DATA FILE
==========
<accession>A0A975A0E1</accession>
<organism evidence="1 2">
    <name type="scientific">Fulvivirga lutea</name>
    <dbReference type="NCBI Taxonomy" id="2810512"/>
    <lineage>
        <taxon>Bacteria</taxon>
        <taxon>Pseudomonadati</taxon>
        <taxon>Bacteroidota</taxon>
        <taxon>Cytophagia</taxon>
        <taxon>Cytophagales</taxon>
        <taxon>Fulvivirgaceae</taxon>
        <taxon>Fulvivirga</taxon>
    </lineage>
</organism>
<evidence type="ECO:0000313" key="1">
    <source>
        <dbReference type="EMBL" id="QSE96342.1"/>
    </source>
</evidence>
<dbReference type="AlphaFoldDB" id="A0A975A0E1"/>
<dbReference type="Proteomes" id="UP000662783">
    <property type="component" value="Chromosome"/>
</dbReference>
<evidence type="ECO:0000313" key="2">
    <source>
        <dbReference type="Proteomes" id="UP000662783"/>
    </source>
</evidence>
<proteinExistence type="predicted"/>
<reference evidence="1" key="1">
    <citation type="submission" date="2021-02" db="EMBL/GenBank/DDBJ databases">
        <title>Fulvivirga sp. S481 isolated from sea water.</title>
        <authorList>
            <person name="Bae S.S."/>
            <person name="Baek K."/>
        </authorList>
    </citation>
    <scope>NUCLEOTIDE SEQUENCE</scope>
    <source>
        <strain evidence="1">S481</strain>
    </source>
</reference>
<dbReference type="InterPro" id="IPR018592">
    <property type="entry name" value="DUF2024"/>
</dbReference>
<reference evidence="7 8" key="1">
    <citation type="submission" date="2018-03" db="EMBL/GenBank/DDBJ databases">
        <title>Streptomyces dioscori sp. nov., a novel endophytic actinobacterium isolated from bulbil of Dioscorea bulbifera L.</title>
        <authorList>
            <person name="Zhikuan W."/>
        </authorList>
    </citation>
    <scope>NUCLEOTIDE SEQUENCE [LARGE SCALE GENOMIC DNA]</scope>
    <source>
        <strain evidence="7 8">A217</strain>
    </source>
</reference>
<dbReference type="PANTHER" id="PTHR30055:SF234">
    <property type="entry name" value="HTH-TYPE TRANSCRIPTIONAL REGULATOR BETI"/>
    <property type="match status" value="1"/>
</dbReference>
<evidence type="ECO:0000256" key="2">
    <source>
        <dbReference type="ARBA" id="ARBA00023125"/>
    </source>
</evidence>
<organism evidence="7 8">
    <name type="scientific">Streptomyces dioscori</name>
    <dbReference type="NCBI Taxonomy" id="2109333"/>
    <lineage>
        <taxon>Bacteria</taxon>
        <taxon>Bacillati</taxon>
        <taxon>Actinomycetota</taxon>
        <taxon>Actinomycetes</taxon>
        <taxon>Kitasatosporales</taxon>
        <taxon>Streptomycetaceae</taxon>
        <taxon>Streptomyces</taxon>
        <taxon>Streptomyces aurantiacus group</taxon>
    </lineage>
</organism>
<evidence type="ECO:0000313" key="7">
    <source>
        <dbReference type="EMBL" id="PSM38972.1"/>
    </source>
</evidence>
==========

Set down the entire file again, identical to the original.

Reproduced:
<accession>A0A975A0E1</accession>
<organism evidence="1 2">
    <name type="scientific">Fulvivirga lutea</name>
    <dbReference type="NCBI Taxonomy" id="2810512"/>
    <lineage>
        <taxon>Bacteria</taxon>
        <taxon>Pseudomonadati</taxon>
        <taxon>Bacteroidota</taxon>
        <taxon>Cytophagia</taxon>
        <taxon>Cytophagales</taxon>
        <taxon>Fulvivirgaceae</taxon>
        <taxon>Fulvivirga</taxon>
    </lineage>
</organism>
<evidence type="ECO:0000313" key="1">
    <source>
        <dbReference type="EMBL" id="QSE96342.1"/>
    </source>
</evidence>
<dbReference type="AlphaFoldDB" id="A0A975A0E1"/>
<dbReference type="Proteomes" id="UP000662783">
    <property type="component" value="Chromosome"/>
</dbReference>
<evidence type="ECO:0000313" key="2">
    <source>
        <dbReference type="Proteomes" id="UP000662783"/>
    </source>
</evidence>
<proteinExistence type="predicted"/>
<reference evidence="1" key="1">
    <citation type="submission" date="2021-02" db="EMBL/GenBank/DDBJ databases">
        <title>Fulvivirga sp. S481 isolated from sea water.</title>
        <authorList>
            <person name="Bae S.S."/>
            <person name="Baek K."/>
        </authorList>
    </citation>
    <scope>NUCLEOTIDE SEQUENCE</scope>
    <source>
        <strain evidence="1">S481</strain>
    </source>
</reference>
<dbReference type="InterPro" id="IPR018592">
    <property type="entry name" value="DUF2024"/>
</dbReference>
<reference evidence="7 8" key="1">
    <citation type="submission" date="2018-03" db="EMBL/GenBank/DDBJ databases">
        <title>Streptomyces dioscori sp. nov., a novel endophytic actinobacterium isolated from bulbil of Dioscorea bulbifera L.</title>
        <authorList>
            <person name="Zhikuan W."/>
        </authorList>
    </citation>
    <scope>NUCLEOTIDE SEQUENCE [LARGE SCALE GENOMIC DNA]</scope>
    <source>
        <strain evidence="7 8">A217</strain>
    </source>
</reference>
<dbReference type="PANTHER" id="PTHR30055:SF234">
    <property type="entry name" value="HTH-TYPE TRANSCRIPTIONAL REGULATOR BETI"/>
    <property type="match status" value="1"/>
</dbReference>
<evidence type="ECO:0000256" key="2">
    <source>
        <dbReference type="ARBA" id="ARBA00023125"/>
    </source>
</evidence>
<organism evidence="7 8">
    <name type="scientific">Streptomyces dioscori</name>
    <dbReference type="NCBI Taxonomy" id="2109333"/>
    <lineage>
        <taxon>Bacteria</taxon>
        <taxon>Bacillati</taxon>
        <taxon>Actinomycetota</taxon>
        <taxon>Actinomycetes</taxon>
        <taxon>Kitasatosporales</taxon>
        <taxon>Streptomycetaceae</taxon>
        <taxon>Streptomyces</taxon>
        <taxon>Streptomyces aurantiacus group</taxon>
    </lineage>
</organism>
<evidence type="ECO:0000313" key="7">
    <source>
        <dbReference type="EMBL" id="PSM38972.1"/>
    </source>
</evidence>